Apparently, the information I've provided in this column has caused a bit of confusion. I'll use this week's column to answer some of the most commonly asked questions I've received about BackOffice Server 2000 (BOS 2000)—its status and features—and about what this column and BackOffice Server UPDATE will cover.
That answers the most frequent questions. I hope I've cleared things up for those of you who weren't sure where BOS 2000 currently stands or what we will address in this column and BackOffice Server UPDATE.
This week's tip: As part of the scenario-based installation options available in BOS 2000, Microsoft includes two Server Location Scenarios: Central Server and Branch Office Server. Selecting one of the scenario-based installations causes the BOS2000 installer to set up and install appropriate components.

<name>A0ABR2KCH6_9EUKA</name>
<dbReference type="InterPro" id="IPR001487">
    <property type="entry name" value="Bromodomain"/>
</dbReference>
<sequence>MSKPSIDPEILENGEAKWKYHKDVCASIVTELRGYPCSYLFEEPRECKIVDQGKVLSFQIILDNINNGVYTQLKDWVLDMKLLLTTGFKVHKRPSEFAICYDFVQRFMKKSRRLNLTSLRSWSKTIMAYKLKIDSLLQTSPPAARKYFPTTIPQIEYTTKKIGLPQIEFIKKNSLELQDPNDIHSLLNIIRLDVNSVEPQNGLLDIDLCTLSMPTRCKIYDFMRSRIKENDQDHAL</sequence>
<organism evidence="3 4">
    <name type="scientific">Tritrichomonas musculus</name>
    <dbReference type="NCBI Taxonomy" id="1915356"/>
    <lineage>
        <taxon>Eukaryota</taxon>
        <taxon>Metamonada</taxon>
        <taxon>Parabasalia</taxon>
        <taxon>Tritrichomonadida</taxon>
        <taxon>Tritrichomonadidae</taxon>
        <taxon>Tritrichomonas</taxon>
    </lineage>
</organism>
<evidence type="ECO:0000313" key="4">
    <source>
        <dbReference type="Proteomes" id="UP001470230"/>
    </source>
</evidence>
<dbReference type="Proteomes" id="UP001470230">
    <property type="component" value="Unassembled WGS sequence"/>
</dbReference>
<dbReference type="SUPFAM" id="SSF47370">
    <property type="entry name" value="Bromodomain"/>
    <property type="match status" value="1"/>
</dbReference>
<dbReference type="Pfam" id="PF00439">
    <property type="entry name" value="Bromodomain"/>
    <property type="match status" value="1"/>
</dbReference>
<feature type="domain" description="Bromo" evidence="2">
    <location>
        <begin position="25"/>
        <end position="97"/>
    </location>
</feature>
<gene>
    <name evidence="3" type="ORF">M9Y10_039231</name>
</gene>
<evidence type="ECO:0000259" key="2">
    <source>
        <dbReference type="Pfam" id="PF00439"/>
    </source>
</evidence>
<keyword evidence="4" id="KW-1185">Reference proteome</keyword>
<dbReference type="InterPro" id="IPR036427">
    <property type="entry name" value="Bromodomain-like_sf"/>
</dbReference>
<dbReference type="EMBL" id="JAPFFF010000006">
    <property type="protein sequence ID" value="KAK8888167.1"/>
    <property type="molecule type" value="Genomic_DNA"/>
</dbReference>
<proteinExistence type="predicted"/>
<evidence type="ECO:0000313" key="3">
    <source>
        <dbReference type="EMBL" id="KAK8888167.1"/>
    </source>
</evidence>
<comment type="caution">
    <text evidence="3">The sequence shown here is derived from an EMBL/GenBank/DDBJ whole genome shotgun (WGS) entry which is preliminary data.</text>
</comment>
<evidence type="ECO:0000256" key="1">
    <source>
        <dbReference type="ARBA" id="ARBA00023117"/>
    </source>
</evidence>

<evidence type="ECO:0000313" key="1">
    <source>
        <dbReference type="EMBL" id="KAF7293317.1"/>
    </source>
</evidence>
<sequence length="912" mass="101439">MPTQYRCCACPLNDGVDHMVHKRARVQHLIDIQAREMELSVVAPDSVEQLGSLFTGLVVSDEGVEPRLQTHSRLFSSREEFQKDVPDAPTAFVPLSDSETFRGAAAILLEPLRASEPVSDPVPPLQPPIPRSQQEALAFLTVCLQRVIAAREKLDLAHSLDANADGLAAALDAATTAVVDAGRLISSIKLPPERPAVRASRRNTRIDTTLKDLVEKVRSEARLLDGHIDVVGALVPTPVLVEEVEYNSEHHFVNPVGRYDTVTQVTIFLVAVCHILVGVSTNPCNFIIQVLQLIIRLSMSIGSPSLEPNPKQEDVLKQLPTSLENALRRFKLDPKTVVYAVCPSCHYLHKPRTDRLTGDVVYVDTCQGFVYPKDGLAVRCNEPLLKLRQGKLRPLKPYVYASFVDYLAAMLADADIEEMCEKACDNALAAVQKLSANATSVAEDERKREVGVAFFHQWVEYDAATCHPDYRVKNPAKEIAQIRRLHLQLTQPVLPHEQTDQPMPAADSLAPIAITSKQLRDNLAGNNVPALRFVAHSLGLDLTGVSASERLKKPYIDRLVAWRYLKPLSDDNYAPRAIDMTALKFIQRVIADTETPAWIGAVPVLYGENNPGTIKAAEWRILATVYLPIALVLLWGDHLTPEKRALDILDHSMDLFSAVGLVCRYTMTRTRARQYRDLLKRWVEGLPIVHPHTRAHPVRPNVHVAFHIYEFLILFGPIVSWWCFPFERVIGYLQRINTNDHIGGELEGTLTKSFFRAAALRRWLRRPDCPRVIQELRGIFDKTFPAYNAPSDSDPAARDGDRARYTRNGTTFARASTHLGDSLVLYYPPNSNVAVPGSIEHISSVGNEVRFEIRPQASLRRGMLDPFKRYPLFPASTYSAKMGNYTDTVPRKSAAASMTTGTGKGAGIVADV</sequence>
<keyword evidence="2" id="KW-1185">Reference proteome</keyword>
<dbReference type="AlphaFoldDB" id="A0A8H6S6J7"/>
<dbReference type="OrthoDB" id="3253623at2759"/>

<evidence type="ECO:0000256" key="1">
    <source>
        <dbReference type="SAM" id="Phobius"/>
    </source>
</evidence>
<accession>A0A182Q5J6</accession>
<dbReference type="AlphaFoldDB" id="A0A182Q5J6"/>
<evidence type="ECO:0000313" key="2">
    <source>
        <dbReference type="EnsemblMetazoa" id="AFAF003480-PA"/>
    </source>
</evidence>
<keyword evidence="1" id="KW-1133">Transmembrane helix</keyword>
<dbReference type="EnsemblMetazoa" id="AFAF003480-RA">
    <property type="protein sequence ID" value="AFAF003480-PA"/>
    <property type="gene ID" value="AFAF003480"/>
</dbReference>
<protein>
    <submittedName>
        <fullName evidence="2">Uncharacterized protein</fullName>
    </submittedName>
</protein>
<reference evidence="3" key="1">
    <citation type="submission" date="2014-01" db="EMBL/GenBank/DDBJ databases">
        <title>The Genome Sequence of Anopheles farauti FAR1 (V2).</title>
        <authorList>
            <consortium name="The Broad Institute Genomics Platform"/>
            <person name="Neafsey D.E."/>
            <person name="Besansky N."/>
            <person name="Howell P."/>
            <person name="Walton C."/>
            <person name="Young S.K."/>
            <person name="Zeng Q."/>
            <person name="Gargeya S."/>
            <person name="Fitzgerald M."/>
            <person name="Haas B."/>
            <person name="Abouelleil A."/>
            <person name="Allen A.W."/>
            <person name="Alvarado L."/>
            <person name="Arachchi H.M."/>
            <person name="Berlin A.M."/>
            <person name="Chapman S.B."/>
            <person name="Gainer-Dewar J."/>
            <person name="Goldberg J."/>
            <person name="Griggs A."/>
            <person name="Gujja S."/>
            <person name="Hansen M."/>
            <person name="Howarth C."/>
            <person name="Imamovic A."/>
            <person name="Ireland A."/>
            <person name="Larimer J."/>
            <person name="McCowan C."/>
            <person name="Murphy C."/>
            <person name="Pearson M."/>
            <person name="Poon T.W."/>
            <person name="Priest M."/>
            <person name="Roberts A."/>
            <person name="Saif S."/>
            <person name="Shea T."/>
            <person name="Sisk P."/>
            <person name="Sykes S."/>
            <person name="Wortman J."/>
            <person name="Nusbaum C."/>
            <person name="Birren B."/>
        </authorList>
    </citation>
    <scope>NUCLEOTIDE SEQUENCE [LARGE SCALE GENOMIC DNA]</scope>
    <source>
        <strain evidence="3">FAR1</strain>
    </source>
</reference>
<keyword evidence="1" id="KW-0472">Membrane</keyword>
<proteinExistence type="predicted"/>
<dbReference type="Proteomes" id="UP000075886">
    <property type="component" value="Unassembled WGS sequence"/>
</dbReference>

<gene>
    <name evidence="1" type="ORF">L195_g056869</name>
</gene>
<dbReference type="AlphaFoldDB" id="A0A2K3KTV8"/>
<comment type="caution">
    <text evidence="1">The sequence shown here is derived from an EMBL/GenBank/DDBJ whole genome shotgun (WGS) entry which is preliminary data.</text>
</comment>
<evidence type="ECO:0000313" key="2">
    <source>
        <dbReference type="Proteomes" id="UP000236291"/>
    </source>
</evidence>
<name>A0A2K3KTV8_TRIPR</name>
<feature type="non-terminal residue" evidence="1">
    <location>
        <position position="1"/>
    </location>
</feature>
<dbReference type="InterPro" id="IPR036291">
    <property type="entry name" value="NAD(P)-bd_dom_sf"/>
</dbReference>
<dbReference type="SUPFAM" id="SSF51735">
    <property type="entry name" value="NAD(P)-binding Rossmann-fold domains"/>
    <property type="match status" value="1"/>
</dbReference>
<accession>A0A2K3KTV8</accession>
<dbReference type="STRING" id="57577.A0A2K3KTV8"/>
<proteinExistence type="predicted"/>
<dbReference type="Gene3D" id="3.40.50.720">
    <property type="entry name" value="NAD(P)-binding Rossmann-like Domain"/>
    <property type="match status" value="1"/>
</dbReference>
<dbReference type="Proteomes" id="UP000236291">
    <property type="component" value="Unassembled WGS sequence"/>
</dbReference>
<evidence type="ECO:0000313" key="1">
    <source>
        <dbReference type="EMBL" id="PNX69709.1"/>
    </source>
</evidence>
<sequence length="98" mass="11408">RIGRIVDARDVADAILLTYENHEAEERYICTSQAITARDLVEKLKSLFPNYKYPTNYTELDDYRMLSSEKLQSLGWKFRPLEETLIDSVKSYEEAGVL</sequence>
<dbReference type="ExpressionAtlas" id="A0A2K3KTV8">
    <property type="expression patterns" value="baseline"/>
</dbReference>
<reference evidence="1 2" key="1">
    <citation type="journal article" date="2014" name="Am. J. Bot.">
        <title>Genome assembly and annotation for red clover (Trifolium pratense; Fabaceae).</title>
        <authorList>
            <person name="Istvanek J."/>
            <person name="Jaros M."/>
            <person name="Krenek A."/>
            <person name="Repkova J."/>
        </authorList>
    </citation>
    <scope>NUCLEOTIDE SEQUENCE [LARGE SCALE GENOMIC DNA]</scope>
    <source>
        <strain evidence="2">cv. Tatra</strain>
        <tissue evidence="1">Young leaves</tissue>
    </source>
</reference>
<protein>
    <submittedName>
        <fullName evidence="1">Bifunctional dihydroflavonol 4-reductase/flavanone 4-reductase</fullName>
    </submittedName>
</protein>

The Central Server scenario targets BOS 2000 as the core server in a small-to-midsized IT environment. The core server will be the root of the AD tree, and will be configured to run a customizable intranet site.
The Branch Office scenario sets up BOS 2000 to connect back to the corporate network, to be configured for remote and local administration, to connect local users to the Internet, and to maintain local Exchange mailboxes.
In either case, the installation wizard will install the core set of BOS 2000 services and offer the administrator the option of installing components that the basic installation scenario doesn't install, such as the Shared Modem and Fax service, Systems Management Server (SMS) 2.0, and Internet Security and Acceleration (ISA) Server.